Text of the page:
A recent Sixth Circuit decision emphasizes the importance of maintaining correct benefit plan delegations to avoid tussles over the correct standard of review for benefit claims.  In this case, the Sixth Circuit concluded that no deference was owed to a claim decision made by a company’s benefits department because the plan document neither named the benefits department as the entity with discretionary authority to decide claims nor permitted the benefits committee to delegate its discretionary authority to the benefits department.  The case is Laake v. Benefits Committee, Western & Southern Financial Group Co. Flexible Benefits Plan et al., 68 F.4th 984 (6th Cir. 2023).

In the most recent sign that special COVID-19 benefit plan rules are drawing to a close, last Friday, the IRS issued Notice 2023-37, which clarifies the scope of COVID-19 testing and treatment that can be provided on a pre-deductible basis under a high deductible health plan (HDHP) without impacting a participant’s ability to contribute to a health savings account (HSA).  As a reminder, if an HDHP covers medical items and services before the participant satisfies the IRS minimum deductible (self-only or family), that coverage may disqualify the participant’s HSA contributions.  Notice 2023-37 can be downloaded here.

On Tuesday, the U.S. Court of Appeals for the Fifth Circuit approved the parties’ stipulated agreement to stay enforcement of the district court decision in Braidwood Management Inc. v. Becerra until the appeal is resolved (with a limited exception for the named plaintiffs).  As readers will recall from our prior blog, in Braidwood, a district court had enjoined enforcement of the preventive services mandate for “A” or “B” items and services recommended by the United States Preventive Services Task Force (“USPSTF”) on or after March 23, 2010.  If the district court decision stands, non-grandfathered health plans would not have to cover those particular preventive services without cost-sharing.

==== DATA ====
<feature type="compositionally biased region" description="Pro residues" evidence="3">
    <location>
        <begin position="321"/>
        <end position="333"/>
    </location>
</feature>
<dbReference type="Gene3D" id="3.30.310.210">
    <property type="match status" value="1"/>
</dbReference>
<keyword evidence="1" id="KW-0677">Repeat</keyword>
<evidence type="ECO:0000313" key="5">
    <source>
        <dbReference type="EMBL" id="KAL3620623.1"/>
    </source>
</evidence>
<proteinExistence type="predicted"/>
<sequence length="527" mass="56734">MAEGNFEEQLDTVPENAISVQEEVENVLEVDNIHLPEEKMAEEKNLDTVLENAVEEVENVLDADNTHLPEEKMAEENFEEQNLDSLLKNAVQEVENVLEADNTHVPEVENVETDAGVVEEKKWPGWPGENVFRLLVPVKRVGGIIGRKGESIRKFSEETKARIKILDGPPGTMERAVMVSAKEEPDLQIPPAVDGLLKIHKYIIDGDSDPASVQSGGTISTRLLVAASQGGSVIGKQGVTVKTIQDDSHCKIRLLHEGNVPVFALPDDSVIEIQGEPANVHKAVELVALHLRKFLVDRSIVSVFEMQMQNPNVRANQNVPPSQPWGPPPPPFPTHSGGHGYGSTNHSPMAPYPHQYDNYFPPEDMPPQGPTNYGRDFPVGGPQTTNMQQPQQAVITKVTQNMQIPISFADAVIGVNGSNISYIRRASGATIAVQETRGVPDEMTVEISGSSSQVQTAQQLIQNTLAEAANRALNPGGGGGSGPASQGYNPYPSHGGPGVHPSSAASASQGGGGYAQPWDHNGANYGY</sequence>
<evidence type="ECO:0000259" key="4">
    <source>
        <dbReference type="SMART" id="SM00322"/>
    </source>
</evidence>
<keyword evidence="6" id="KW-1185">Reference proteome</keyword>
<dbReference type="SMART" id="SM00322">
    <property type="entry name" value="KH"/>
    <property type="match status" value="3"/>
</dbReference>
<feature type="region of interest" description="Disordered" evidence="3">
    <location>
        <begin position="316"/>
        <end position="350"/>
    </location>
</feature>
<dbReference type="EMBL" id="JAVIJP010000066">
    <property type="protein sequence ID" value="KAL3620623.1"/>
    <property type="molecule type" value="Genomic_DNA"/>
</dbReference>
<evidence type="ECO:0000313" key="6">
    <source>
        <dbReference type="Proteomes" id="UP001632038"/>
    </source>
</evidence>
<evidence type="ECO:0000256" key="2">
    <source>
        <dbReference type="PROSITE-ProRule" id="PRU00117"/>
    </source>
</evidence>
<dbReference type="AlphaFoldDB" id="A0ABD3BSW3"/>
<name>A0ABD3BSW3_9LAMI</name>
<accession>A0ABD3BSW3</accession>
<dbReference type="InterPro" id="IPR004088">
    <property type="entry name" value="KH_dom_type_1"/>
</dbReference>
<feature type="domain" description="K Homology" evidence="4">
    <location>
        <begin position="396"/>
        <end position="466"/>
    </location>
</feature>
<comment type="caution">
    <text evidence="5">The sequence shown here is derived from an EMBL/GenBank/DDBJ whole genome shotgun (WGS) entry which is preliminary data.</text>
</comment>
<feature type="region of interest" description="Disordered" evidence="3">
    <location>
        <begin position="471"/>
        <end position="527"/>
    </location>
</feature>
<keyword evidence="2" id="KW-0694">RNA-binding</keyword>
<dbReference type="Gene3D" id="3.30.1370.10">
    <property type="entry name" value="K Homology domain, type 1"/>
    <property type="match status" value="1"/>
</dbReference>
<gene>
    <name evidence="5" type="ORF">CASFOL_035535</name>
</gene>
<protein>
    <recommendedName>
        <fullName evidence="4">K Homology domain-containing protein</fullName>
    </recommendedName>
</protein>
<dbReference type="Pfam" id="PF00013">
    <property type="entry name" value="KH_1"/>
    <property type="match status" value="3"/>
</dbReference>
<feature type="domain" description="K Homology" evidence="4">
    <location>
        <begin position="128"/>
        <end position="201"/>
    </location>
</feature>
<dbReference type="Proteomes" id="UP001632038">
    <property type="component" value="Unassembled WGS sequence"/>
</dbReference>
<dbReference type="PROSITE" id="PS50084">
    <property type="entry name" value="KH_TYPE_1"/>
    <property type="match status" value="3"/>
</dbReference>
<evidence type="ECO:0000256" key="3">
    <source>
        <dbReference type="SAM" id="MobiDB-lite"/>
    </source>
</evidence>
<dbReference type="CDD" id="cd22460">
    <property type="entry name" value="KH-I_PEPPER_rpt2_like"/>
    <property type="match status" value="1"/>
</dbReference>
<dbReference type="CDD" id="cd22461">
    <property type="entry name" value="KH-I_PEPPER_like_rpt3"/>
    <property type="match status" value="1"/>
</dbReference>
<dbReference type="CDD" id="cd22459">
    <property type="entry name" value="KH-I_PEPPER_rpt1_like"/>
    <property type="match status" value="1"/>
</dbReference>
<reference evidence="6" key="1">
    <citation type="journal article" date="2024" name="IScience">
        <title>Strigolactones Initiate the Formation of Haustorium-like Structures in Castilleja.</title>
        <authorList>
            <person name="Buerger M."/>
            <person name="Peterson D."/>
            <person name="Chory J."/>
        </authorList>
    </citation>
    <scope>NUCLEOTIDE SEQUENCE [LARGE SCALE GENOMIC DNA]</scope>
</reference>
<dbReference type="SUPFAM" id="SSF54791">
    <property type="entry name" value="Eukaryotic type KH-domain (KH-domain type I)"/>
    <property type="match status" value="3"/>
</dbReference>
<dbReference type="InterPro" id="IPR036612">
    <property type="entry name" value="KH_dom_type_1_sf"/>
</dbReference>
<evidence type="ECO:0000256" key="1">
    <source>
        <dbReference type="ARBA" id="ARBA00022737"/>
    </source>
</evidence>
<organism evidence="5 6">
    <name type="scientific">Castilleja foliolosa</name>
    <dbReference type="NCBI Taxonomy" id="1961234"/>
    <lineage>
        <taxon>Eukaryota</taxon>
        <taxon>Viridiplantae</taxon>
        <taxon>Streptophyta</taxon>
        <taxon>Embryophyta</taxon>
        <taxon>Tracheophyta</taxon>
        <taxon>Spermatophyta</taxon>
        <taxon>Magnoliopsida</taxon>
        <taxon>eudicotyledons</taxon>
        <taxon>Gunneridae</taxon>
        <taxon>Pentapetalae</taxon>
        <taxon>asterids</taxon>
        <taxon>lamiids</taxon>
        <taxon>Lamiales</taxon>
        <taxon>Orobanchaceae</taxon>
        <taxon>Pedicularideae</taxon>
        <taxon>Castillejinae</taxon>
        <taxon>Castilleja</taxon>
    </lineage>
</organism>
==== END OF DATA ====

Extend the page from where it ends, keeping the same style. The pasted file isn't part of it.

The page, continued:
On Monday, the U.S. Court of Appeals for the Fifth Circuit issued an administrative stay of enforcement of the district court decision in Braidwood Management Inc. v. Becerra.  Readers of our earlier blog (found here) will remember that in Braidwood, the district court enjoined enforcement of the preventive services mandate for “A” or “B” items and services recommended by the United States Preventive Services Task Force (“USPSTF”) on or after March 23, 2010.  If the district court decision stands, this means that non-grandfathered plans would not have to cover these services without cost-sharing.  However, as a result of the Fifth Circuit stay issued on May 15, non-grandfathered health plans will continue to be subject to the mandate for these services for the time being.  All other preventive care requirements for health plans remain in place.

“Didn’t we just do this?” might be the first question asked by many health plan sponsors and administrators when gearing up to complete 2022 prescription drug reporting by June 1, 2023.  The answer to that question is both “yes” and “no.”  Yes, because group health plans were required to complete prescription drug reporting for the 2020 and 2021 reference years by January 31, 2023. No, because the agencies released revised instructions for reporting 2022 year data—meaning the reporting exercise for 2022 may be a little different than the last go-around.

The Departments of Labor, Treasury, and Health and Human Services (the “Departments”) recently released guidance for group health plans on required preventive services coverage.  The guidance was issued in response to a federal district court decision in a case called Braidwood Management, Inc. v. Becerra that enjoined enforcement of the preventive services mandate for items and services with an “A” or “B” rating from the United States Preventive Services Task Force (“USPSTF”) on or after March 23, 2010. The Departments issued this guidance to clarify the current scope of the preventive services mandate in light of the court’s decision.